Under FFDCA section 408(g), 21 U.S.C. 346a, any person may file an objection to any aspect of this regulation and may also request a hearing on those objections. You must file your objection or request a hearing on this regulation in accordance with the instructions provided in 40 CFR part 178. To ensure proper receipt by EPA, you must identify docket ID number EPA-HQ-OPP-2010-0051 in the subject line on the first page of your submission. All objections and requests for a hearing must be in writing, and must be received by the Hearing Clerk on or before May 20, 2013. Addresses for mail and hand delivery of objections and hearing requests are provided in 40 CFR 178.25(b).

In addition to filing an objection or hearing request with the Hearing Clerk as described in 40 CFR part 178, please submit a copy of the filing (excluding any Confidential Business Information (CBI)) for inclusion in the public docket. Information not marked confidential pursuant to 40 CFR part 2 may be disclosed publicly by EPA without prior notice. Submit the non-CBI copy of your objection or hearing request, identified by docket ID number EPA-HQ-OPP-2010-0051 by one of the following methods:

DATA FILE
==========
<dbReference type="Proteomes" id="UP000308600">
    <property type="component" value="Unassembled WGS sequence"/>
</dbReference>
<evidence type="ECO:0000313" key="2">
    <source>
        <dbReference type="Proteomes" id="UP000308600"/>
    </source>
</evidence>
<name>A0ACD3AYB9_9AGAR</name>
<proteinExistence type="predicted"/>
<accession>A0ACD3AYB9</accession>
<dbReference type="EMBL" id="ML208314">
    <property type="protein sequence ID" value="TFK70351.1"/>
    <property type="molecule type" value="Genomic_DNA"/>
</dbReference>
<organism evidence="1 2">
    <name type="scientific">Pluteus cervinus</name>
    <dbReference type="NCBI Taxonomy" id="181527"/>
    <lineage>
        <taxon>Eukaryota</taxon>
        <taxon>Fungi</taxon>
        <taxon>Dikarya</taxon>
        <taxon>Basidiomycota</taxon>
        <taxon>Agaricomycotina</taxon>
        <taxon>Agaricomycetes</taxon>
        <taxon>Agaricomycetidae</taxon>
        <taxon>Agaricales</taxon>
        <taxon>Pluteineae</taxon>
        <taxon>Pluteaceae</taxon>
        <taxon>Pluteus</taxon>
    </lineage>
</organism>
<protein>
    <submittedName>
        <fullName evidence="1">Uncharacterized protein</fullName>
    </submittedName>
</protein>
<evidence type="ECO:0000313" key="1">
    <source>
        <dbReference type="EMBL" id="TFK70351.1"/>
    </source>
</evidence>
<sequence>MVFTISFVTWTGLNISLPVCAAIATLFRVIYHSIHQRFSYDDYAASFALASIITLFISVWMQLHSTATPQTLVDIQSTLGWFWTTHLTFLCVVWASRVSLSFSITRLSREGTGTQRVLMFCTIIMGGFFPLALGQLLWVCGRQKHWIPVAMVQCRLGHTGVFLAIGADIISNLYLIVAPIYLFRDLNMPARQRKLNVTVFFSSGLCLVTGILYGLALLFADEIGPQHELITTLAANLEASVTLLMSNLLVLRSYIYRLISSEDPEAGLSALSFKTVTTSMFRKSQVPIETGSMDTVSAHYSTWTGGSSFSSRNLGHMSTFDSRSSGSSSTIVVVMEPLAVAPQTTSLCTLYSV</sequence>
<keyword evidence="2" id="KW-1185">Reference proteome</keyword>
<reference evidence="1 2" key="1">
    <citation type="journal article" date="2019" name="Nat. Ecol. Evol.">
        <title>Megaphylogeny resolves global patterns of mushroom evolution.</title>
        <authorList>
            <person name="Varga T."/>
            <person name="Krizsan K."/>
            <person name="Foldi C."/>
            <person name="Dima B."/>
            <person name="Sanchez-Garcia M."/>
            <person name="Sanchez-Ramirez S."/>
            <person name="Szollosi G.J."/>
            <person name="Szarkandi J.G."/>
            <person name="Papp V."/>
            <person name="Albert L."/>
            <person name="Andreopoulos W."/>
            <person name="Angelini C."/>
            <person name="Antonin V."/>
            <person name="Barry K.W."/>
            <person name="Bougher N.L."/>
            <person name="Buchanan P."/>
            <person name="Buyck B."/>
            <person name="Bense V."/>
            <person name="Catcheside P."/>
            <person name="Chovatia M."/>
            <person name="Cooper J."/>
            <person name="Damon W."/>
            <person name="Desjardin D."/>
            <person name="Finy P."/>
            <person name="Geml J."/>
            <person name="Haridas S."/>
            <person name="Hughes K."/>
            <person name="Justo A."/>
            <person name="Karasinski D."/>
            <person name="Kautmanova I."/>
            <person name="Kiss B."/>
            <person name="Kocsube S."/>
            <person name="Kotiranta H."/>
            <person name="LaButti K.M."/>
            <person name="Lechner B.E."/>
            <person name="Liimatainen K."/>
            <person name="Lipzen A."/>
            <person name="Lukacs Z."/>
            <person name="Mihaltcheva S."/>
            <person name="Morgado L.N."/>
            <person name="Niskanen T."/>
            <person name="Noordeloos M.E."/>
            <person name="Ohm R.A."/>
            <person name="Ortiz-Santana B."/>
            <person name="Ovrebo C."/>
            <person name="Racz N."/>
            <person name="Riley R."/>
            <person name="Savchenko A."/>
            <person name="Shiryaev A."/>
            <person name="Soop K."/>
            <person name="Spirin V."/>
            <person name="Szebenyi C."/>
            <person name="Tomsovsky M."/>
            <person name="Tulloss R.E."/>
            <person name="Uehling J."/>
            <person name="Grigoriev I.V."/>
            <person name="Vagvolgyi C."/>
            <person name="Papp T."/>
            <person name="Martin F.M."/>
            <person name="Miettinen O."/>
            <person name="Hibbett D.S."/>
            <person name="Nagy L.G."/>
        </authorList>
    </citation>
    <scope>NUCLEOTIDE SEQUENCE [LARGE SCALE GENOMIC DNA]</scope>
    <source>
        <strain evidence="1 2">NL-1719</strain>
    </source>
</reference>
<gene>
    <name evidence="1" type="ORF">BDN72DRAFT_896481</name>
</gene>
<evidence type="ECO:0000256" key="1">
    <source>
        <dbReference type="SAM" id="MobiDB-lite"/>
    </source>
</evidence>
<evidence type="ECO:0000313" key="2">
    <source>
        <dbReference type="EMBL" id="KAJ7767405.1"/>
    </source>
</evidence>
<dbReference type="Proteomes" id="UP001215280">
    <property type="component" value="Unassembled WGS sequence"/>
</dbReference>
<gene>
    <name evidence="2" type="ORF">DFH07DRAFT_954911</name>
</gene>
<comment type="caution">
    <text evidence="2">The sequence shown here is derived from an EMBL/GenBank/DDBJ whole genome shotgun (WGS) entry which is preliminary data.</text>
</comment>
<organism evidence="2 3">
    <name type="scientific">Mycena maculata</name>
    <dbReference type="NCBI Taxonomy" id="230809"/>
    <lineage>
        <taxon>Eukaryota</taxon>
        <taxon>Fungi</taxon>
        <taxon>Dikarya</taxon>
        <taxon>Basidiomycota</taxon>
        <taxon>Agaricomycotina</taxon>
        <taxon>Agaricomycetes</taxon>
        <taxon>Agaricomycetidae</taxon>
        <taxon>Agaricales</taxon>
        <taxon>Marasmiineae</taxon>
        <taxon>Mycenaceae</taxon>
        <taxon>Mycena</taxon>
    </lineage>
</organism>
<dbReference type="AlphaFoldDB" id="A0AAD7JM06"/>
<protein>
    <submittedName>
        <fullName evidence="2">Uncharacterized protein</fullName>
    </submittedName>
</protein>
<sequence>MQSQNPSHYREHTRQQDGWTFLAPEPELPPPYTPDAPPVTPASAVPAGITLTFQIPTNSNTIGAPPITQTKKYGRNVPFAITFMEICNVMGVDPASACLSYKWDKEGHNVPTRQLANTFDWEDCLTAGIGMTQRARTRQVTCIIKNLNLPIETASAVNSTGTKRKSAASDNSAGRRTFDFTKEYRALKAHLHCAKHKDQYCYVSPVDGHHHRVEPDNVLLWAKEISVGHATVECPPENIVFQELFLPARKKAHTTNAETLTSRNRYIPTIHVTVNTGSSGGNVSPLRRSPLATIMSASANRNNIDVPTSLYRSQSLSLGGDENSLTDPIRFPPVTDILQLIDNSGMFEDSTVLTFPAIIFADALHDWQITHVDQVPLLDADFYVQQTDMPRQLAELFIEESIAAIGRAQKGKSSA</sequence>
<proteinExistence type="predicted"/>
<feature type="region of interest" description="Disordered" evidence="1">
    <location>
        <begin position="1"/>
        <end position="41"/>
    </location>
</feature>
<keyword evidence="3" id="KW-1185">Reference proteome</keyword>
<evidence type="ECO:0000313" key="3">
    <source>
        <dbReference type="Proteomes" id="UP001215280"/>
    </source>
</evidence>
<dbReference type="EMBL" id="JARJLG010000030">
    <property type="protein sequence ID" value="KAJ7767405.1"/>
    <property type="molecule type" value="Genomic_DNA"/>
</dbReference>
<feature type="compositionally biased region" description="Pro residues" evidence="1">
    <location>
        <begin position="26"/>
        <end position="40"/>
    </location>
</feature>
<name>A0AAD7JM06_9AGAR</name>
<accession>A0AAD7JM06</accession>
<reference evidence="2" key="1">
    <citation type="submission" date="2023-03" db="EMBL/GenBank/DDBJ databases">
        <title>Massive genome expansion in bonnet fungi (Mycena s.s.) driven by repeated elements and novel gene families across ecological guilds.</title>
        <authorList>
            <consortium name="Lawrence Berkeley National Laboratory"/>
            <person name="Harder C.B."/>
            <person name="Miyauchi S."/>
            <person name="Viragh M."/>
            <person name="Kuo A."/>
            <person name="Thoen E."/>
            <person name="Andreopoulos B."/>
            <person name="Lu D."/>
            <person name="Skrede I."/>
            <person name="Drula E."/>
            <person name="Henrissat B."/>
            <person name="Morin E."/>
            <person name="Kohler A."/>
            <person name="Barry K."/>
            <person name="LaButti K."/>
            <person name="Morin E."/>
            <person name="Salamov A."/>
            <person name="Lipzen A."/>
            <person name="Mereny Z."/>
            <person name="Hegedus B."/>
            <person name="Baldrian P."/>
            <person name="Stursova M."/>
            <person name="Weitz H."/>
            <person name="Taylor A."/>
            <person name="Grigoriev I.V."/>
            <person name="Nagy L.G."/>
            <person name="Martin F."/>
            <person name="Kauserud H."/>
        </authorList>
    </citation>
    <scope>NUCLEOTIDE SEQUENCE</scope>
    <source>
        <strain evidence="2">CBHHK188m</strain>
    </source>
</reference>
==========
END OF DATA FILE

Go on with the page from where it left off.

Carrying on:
• Federal eRulemaking Portal: http://www.regulations.gov. Follow the online instructions for submitting comments. Do not submit electronically any information you consider to be Confidential Business Information (CBI) or other information whose disclosure is restricted by statute.
  • Mail: OPP Docket, Environmental Protection Agency Docket Center (EPA/DC), (28221T), 1200 Pennsylvania Ave. NW., Washington, DC 20460-0001.
  • Hand Delivery: To make special arrangements for hand delivery or delivery of boxed information, please follow the instructions at http://www.epa.gov/dockets/contacts.htm.

Additional instructions on commenting or visiting the docket, along with more information about dockets generally, is available at http://www.epa.gov/dockets.

II. Summary of Petitioned-For Tolerance

In theFederal Registerof March 24, 2010 (75 FR 14154) (FRL-8815-6), EPA issued a document pursuant to FFDCA section 408(d)(3), 21 U.S.C. 346a(d)(3), announcing the filing of a pesticide petition (PP 9F7673) by Veto-Pharma SA, c/o Arysta LifeScience America, 1450 Broadway, 7th Floor, New York, NY 10018. The petition requested that 40 CFR 180.287 be amended by establishing tolerances for residues of the insecticide, amitraz, (N'-[2,4-dimethylphenyl]-N-[[(2,4-dimethylphenyl)imino]methyl]]-N-methylmethanimidamide) in or on honey at 1 part per million (ppm). That document referenced a summary of the petition prepared by Veto-Pharma, SA c/o Arysta, the registrant, which is available to the public in the docket, http://www.regulations.gov. There were no comments received in response to the notice of filing.